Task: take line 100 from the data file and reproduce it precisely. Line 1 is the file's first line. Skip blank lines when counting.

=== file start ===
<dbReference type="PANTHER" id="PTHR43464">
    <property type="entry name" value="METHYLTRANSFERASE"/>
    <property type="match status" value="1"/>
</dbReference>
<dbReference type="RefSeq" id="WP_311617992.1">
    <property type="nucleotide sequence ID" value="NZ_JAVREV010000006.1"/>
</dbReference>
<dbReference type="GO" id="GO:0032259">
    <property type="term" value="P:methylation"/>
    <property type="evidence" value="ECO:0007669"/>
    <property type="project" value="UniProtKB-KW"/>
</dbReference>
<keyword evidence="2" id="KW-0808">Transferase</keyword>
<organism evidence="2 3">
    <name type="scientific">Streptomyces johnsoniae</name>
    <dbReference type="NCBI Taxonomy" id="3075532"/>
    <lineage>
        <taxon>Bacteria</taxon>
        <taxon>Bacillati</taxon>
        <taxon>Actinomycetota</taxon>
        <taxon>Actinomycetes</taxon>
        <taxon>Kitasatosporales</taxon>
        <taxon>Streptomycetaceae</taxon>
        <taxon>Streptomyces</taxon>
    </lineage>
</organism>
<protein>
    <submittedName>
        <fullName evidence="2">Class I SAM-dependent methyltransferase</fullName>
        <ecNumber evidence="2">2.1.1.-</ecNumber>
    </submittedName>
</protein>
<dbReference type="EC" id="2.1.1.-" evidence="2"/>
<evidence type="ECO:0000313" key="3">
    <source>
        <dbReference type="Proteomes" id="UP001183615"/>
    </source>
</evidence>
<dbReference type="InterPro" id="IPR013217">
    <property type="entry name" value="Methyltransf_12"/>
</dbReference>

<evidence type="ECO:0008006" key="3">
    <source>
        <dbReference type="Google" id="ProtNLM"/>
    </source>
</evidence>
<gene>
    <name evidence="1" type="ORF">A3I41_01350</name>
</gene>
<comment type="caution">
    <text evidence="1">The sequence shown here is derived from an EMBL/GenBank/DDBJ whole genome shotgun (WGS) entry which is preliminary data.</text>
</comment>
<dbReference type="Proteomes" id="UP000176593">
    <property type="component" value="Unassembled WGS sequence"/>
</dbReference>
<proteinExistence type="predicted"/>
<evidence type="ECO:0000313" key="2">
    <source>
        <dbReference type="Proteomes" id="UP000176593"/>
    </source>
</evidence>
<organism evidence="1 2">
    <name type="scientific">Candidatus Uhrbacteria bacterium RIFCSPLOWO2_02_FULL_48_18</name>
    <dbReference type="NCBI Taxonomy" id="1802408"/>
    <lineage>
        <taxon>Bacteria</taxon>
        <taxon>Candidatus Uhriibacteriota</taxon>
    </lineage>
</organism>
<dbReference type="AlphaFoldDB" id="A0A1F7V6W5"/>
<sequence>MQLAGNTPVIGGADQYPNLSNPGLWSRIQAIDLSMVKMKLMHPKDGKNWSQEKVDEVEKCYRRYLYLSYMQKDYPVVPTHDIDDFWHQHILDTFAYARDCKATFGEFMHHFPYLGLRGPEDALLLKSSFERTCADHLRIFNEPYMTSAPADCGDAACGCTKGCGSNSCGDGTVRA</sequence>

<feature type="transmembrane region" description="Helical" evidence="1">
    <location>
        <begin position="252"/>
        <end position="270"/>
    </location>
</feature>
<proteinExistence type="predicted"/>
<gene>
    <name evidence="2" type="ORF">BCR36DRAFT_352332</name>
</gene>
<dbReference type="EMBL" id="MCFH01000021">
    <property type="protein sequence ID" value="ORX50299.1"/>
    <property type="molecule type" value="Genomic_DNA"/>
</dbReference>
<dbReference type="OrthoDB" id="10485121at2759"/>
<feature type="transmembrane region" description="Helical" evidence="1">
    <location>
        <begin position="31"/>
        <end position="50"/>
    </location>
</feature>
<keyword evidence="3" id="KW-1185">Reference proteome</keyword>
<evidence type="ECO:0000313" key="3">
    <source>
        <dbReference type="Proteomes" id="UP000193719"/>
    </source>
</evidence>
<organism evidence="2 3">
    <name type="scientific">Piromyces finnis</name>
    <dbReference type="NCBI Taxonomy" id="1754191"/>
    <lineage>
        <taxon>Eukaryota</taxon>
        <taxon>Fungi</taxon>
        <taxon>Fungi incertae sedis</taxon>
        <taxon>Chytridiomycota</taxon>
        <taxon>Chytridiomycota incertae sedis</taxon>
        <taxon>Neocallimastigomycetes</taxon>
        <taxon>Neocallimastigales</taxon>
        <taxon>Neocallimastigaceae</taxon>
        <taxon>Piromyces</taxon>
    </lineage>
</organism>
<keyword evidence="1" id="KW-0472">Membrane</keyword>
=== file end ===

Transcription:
    <name type="scientific">Piromyces finnis</name>